The Yukon Territory is renowned for its remote beauty, breathtaking mountains, and access to wilderness. The lack of light pollution, especially in the winter, allows for the Northern Lights to illuminate the night skies, and its “Midnight Sun” gives visitors around-the-clock access to its scenic wonders, hiking trails, and so much more. Explore Gold Rush towns that have since been abandoned, explore nature trails, and partake in the cultural festivities that make the Yukon such a unique place to visit.
Take a trip to the Yukon Territory and immerse yourself in its rich history. The Yukon Gold Panning Championships take place every year in June and is a lively, friendly competition open to both amateurs and professionals. Try to extract some gold from a bucket of soil and get a chance to experience what the Klondike Gold Rush looked and felt like. Another great cultural experience is to attend the world’s greatest sled dog race, or the Yukon Quest International Dog Sled Race. This 1,000-mile event takes place in February and follows historical gold rush routes. The Adaka Cultural Festival is another event you don’t want to miss. Taking place on the banks of the Yukon River, this festival celebrates the Yukon’s diversity. The event hosts over 150 artists who perform, display their artwork, and hold workshops for attendees. Celebrate the Yukon First Nations people at this lively festival. The Yukon Territory is also the ideal place for outdoor adventures. Raft in the Yukon River, canoe in Five Mile Lake, go horseback riding in the Yukon’s seemingly untouched wilderness, or even go on a dog-sledding adventure.
The city you definitely want to visit in the Yukon is Whitehorse. Although it’s technically the only city in the entire Yukon Territory, Whitehorse also holds the record as the city with the least air pollution in the world! This beautiful place, located on the Yukon River, is surrounded by three mountains: Grey Mountain, Haeckel Hill, and Golden Horn Mountain. In addition to the breathtaking scenery, Whitehorse also boasts easy access to Takhini Hot Springs and the Miles Canyon area. Take a walk on the Robert Lowe Bridge and enjoy a gorgeous view of the Yukon River. Come in the winter months and you might even catch a glimpse of the Northern Lights!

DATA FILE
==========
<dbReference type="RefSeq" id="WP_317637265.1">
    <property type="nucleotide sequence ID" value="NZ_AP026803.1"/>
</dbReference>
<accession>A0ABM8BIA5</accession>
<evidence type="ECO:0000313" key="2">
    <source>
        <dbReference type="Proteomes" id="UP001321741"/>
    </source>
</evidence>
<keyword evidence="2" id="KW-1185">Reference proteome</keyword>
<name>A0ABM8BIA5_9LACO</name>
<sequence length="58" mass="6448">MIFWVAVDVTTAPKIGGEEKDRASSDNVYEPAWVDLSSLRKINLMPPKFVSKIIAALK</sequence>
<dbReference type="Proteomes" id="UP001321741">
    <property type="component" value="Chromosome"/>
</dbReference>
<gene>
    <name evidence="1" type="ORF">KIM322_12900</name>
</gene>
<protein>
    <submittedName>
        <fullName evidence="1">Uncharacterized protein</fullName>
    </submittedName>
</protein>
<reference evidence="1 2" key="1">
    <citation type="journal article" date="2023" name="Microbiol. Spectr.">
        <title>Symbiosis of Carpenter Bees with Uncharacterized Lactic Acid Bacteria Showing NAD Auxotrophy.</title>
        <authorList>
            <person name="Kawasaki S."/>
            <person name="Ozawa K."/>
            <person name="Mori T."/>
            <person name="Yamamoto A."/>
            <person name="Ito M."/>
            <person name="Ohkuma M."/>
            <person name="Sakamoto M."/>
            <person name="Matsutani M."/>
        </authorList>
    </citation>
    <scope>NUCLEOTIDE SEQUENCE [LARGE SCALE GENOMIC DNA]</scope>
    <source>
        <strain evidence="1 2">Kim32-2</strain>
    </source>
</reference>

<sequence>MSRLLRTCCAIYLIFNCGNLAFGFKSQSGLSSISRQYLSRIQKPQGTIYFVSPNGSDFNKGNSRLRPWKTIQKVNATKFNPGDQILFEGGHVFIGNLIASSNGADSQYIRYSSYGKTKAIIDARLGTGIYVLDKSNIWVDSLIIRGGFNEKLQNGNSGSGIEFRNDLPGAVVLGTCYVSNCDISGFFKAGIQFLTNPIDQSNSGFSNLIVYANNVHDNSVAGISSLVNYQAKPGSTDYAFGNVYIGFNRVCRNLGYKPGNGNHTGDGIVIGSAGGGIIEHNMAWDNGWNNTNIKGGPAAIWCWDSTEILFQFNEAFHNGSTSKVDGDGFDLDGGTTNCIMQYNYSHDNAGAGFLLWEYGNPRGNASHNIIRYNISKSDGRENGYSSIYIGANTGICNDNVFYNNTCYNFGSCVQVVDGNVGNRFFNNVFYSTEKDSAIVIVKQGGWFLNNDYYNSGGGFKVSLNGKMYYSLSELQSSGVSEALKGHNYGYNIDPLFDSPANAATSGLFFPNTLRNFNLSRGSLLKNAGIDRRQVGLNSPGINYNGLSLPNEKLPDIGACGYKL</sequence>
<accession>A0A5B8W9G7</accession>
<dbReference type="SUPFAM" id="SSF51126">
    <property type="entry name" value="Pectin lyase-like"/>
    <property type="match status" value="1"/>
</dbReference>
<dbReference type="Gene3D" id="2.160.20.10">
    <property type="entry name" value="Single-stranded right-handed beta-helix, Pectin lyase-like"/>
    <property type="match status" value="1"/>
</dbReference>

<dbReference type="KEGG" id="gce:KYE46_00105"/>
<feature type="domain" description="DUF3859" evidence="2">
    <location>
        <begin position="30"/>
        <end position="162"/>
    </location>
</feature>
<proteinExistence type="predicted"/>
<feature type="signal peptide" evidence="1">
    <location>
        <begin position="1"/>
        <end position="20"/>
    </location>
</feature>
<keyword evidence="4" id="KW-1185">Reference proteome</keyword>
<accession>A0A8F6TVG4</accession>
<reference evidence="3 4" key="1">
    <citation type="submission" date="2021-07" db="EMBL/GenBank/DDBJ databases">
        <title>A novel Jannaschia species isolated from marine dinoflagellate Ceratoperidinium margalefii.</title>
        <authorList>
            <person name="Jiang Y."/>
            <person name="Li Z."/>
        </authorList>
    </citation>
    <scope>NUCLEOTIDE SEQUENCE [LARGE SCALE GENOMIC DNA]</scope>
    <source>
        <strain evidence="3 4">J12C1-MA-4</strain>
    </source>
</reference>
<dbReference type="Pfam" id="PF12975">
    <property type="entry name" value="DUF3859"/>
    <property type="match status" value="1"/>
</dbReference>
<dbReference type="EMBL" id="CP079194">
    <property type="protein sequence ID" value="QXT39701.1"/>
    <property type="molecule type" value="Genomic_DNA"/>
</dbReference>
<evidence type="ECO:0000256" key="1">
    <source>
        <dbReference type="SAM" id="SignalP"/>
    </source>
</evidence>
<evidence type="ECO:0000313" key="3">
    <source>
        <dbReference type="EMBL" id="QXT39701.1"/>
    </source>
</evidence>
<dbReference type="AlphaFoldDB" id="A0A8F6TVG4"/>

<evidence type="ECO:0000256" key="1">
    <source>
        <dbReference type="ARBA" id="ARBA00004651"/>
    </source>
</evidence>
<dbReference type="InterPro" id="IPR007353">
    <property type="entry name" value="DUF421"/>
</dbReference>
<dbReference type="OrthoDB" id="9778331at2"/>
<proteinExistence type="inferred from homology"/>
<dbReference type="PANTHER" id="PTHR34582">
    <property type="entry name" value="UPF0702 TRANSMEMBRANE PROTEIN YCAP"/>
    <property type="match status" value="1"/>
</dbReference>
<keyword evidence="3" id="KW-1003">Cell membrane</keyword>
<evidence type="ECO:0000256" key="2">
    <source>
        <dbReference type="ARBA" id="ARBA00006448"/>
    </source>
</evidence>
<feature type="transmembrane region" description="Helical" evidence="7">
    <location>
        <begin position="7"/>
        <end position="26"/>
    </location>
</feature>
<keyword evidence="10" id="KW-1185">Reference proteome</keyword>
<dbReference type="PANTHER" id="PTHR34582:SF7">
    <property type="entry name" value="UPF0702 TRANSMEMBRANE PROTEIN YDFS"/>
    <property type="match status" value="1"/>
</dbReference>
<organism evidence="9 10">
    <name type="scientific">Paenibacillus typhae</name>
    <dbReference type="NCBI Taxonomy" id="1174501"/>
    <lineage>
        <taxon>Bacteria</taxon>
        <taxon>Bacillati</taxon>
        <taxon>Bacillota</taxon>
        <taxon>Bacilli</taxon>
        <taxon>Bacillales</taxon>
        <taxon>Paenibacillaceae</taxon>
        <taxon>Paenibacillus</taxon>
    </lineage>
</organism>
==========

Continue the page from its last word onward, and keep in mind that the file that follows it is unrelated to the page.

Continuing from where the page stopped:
During the 1898 Klondike Gold Rush, Canyon City was a place where many searching for gold would stop to figure out their next move. But by 1900, the White Pass railway was completed to Whitehorse and Canyon City quickly became a ghost town. Take a trip to this small town and see the remnants of what is left of the Gold Rush-era. You can also take free nature hikes with the Yukon Conservation Society and experience an archeological dig! Canyon City is just a 4-mile drive from Whitehorse, so you can easily check both places out in the same day!
Marsh Lake is a beautiful area just south of Whitehorse. It offers visitors the chance to fish, canoe, and even cross-country ski in the winter. The lake is a sight to see in April and May when trumpeter swans stop in during their migration. Emerald Lake is another great lake to check out. The colors of the water are reason enough, but the surrounding trees and scenic mountain range makes Emerald Lake a must-see attraction.
Kluane National Park and Reserve is not only a national park, but it was also named a UNESCO World Heritage Site. Its dramatic mountains and lush valleys with plant and wildlife species draw visitors to this 13,000-square mile reserve. Mount Logan, Canada’s highest peak, also calls the park home, as does Canada’s largest ice field. In addition, North America’s most genetically diverse grizzly population can be found here. This breathtaking national park is a must-see while in the Yukon Territory.
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